From Kenya - Margiti! The Market Place
PINK AS THE FLAMINGO!
Nakuru can be regarded as Kenya’s most central town. It is only one and a half hours drive from Nairobi. For most visitors who've been to Nakuru, the awesome experience was oftenly spoilt by the torturous journey to make it there (the road from Nairobi to Nakuru had been one of the worst roads in Kenya). Fortunately that nightmare of a road is no more than an awful memory. The project to build a completely new and smooth road has been successfully completed. This road was completed in 2007 and what a relief it is for Kenyans and tourists alike. Nakuru is situated at the bottommost part of the Great Rift Valley. To approach Nakuru from any part of Kenya One has to descend through the most scenic and captivating panorama of the awesome Rift Valley. To top it all off, there is the Lake Nakuru within the town limits, glimmering like a jewel in the crown of the incredible Lake Nakuru national park. It is this lake sprinkled with pink flamingoes and this park filled with a variety of wildlife species that give this town its appeal. It is a considerably hot town especially due to humidity from the Lake.
Nakuru was established as one of the major East African Railway stops for trains as they rumbled between Mombasa and Kisumu. It has grown steadily from a railway stopover to a major Kenyan town with its own unique character. Nakuru is a focal point for travellers making vehicle connections to destinations all over Kenya. Economically, this town also serves as a central marketplace for the Rift valley where produce such as corn and green vegetables are traded and distributed throughout Kenya.
Nakuru is slowly regaining its foothold as a bustling Kenyan town. This once very vibrant town suffered terrible stagnation during Kenya’s economic slump in the 90’s. It is now experiencing an economic boom due to the re-awakening of the previously dead agricultural activity in the neighboring high output farming areas. As one walks around Nakuru, there is ample evidence of increasing economic activity highlighted by new multi storey office buildings in construction almost on every block. Several Four Star hotels have been completed and are now taking in guests.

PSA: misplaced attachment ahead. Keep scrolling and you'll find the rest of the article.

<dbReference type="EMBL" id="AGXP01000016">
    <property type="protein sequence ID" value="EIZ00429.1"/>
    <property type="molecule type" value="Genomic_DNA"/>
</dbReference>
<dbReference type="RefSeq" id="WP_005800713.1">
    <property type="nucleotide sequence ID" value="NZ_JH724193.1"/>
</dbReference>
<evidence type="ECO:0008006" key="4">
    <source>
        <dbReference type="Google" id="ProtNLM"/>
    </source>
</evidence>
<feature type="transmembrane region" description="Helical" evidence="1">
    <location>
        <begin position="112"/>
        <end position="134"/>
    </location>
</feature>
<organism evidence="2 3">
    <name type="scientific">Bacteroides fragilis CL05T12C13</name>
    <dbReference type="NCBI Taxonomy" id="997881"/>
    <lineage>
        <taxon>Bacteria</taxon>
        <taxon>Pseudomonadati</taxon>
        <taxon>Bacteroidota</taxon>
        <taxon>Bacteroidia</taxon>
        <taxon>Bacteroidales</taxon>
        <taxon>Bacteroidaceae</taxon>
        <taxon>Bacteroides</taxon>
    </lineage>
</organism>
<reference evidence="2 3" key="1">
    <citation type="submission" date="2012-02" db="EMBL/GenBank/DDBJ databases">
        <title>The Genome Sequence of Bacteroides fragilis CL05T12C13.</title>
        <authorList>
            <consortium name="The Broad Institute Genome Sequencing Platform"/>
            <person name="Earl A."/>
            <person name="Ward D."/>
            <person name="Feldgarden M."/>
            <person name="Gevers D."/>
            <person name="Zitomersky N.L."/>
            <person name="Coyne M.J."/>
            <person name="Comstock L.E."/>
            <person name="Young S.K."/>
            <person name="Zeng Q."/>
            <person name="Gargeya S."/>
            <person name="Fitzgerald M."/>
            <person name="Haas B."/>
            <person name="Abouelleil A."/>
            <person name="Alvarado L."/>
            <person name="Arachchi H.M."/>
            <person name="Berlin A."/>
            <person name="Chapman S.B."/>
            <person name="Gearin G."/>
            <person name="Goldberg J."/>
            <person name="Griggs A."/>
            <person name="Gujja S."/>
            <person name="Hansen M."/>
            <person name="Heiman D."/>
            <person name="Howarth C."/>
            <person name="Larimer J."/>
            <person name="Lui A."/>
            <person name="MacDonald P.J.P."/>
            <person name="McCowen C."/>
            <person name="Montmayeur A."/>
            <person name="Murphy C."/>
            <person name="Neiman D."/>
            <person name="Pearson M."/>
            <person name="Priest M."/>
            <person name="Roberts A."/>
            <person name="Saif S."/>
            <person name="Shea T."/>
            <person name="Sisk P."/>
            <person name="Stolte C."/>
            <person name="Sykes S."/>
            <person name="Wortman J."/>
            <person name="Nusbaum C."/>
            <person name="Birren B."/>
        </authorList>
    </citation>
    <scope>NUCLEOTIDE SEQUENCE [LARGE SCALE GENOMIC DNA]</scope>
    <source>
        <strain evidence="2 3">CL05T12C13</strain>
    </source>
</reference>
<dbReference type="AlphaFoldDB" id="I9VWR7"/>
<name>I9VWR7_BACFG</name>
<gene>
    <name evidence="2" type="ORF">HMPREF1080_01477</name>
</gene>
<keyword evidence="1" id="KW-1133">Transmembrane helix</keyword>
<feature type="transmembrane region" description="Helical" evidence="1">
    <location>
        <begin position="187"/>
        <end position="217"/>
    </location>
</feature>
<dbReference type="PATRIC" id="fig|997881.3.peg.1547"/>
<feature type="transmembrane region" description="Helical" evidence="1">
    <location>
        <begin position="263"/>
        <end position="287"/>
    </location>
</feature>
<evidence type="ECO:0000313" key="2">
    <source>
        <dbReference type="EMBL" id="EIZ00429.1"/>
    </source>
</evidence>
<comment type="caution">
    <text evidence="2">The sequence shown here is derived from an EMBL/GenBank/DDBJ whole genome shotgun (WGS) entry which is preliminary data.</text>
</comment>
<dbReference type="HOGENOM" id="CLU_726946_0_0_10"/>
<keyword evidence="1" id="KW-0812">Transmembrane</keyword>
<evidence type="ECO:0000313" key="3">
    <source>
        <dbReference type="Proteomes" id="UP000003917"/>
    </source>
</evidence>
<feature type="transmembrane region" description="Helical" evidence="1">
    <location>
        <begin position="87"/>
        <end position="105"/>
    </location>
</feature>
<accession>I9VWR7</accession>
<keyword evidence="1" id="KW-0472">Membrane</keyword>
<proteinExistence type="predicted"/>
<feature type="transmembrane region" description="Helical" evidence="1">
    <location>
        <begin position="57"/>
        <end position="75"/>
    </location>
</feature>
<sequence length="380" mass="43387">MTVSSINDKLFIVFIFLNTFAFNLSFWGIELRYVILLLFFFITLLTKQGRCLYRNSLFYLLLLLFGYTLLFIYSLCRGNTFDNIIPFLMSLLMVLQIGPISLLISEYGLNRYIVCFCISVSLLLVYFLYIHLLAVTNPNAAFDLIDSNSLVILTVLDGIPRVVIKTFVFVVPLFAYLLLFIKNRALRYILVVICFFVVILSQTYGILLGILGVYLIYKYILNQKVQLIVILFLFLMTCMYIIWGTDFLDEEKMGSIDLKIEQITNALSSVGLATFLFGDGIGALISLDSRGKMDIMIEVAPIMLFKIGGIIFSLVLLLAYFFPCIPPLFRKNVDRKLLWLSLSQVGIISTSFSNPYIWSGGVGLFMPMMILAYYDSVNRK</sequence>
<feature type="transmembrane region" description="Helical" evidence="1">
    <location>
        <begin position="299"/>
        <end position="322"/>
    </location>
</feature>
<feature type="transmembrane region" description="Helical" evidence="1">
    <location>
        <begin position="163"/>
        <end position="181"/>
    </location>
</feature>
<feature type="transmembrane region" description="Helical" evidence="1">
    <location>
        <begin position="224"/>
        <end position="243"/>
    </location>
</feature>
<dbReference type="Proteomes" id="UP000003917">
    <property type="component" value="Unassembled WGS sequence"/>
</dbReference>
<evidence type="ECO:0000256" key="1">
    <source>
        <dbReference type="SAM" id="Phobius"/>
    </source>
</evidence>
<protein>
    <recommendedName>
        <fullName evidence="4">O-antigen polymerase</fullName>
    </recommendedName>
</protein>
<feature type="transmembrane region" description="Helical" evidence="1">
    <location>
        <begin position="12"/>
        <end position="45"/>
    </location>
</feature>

Though this town is Kenya’s 4th largest, its modest size and warm climate makes it an ideal destination for any visitor wanting to experience a laid back African town. One can walk, shop, and sample cheap African dishes with relative ease in Nakuru. For those who enjoy staying connected to friends and relatives through the internet, there are many cyber-cafes charging very cheap prices (some may charge as low as 1$ per hour). As far as shopping is concerned there are numerous supermarkets where you can purchase any and everything you need. Downtown Nakuru is composed of only several streets all lined up symmetrically and stretching for only a couple of blocks. In this small area, a visitor can have his fill of what an African town offers; There is one block devoted wholly to souvenir salesmen all selling a wide array of wonderfully crafted carvings and trinkets. In the good old African tradition these goods don’t have price labels since the price is determined by a thorough yet lighthearted negotiation. It’ll help if you know a little bit of Swahili, it could knock the price down a couple of bucks.